1. When it comes to storytelling, where do you get your inspiration from?
I guess I pull most of my inspiration from my own life. It’s the most immediate and there. But I guess the other way of saying it is simply from everything around me. But everything around me is happening through me. So, me is the only thing I know. But for a writer and director, the more “me” that you dive into, the more relatable and human your work becomes. Because although we are all different, we are all so very much the same. So, I also pull inspiration from other great humans throughout history. Paintings, novels, poetry, music, and movies. Work from people I connect too.
2. What is the toughest challenge you’ve faced so far?
The toughest challenge I’ve faced so far as a director was probably my first feature shoot, which was in December 2018! It was a 15 day shoot and it was a big film with stunts and lots of makeup fx. 12 hours starts to feel like 2 when you are trying to capture such a big vision on such a small budget in such a short amount of time. But it was a blast and I’m excited to get into post. However, it was definitely the hardest thing I’ve done as a director, which makes sense. But night shoots and cold and aliens… made it quite difficult.
3. What kind of world do you want to see now that “White River Tales” is made? (For clarification) We know that there is a message you as a filmmaker are conveying to your audience, what is that message?
It’s awful to say that a film you make has an intended message. But I know that everything I make has a strong meaning and message to me. Whether I think the audience should come away with that themselves is a whole different story. This film was something I had to make. And in a way, it was a message I was reminding myself of. Most my films are a way for me to solidify an idea that I have in myself. A way of moving forward in my own life. This one was about decisions and making the right ones. It was about not always following that little animal inside of you, looking for a good time or a means of survival. But instead, listening to that human part. And that mind on your shoulders. It’s also about forgiveness! We have a choice on how we react to things even though we often don’t feel that way.So, I want to see a world where people forgive and they think with the humanity in them before they act.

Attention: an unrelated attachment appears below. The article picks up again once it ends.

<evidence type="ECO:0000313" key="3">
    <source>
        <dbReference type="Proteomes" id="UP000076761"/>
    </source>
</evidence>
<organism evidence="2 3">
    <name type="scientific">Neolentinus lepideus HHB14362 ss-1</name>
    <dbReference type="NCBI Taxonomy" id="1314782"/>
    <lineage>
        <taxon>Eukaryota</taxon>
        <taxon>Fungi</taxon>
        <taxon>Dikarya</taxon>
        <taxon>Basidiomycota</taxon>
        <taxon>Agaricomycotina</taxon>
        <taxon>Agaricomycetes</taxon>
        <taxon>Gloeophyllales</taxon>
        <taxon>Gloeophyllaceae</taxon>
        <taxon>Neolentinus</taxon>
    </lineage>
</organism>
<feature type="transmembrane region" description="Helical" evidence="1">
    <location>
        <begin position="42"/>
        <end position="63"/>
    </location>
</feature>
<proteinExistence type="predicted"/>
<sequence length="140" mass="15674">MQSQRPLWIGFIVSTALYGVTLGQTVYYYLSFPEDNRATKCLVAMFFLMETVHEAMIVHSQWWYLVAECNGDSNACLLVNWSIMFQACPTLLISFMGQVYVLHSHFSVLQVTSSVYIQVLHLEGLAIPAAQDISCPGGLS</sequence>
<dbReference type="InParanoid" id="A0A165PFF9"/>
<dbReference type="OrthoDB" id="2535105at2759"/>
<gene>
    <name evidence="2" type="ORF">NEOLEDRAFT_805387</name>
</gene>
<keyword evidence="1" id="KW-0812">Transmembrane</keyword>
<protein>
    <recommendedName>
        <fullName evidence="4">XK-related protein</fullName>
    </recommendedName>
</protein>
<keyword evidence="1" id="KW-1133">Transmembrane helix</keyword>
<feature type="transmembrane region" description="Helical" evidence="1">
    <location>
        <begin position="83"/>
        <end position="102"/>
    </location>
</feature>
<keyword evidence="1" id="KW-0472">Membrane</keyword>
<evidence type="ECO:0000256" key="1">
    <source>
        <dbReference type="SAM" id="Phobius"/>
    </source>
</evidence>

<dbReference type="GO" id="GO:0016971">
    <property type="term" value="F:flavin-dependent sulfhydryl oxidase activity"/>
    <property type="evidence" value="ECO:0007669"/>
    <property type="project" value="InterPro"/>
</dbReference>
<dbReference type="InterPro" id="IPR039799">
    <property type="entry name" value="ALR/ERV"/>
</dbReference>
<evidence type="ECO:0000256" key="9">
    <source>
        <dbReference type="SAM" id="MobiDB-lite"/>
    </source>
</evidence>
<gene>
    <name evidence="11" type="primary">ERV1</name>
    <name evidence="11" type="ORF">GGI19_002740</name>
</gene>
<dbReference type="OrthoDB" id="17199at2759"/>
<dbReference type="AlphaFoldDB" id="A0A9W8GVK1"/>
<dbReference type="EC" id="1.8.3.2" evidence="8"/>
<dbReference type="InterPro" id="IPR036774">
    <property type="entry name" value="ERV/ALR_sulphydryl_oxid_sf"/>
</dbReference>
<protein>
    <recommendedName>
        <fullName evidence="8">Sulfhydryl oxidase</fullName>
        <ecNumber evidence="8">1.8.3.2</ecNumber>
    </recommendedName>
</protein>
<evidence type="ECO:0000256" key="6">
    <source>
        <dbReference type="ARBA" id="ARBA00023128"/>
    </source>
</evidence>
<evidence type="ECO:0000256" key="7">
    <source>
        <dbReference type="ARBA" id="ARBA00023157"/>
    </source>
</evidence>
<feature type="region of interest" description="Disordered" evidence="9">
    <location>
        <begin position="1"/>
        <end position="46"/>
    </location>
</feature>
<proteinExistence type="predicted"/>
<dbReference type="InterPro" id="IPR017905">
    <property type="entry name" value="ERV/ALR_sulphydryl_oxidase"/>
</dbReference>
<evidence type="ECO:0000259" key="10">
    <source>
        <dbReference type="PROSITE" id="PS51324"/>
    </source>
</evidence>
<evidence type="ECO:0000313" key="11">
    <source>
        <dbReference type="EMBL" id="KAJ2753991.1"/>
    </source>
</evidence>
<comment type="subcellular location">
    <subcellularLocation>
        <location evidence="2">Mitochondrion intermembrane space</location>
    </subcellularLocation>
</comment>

4. As a filmmaker, what are some key lessons learned so far?What do you know today that you wish you knew when you began your journey as a filmmaker?
I’m learning every day and still consider my self very much a novice. But things I’ve learned. Time! Time is everything. Film is an artform of playing with time. You also need time to make a movie, so your currency is time. Spend it wisely. And also, things take time. Be patient, do the work, and let time do the rest.
5. What would you say is your unique responsibility as a filmmaker?
Your unique responsibility as a filmmaker is to remain true to yourself and your own vision. It takes a lot of people to make a movie. And it’s very challenging. It’s easy to lose sight of why you are doing something and what it is you want to say. It’s important to the people entrusting you with the responsibility, as well as all those who may stumble upon your movie, that you make something good, and the best way to do that is by trusting your vision and perception.
How can others reach out to you and/or stay informed about your upcoming projects?
My Instagram is @sohlranger I’m on twitter @stephenohl and maybe I’ll update my website every now and then Stephenohl.com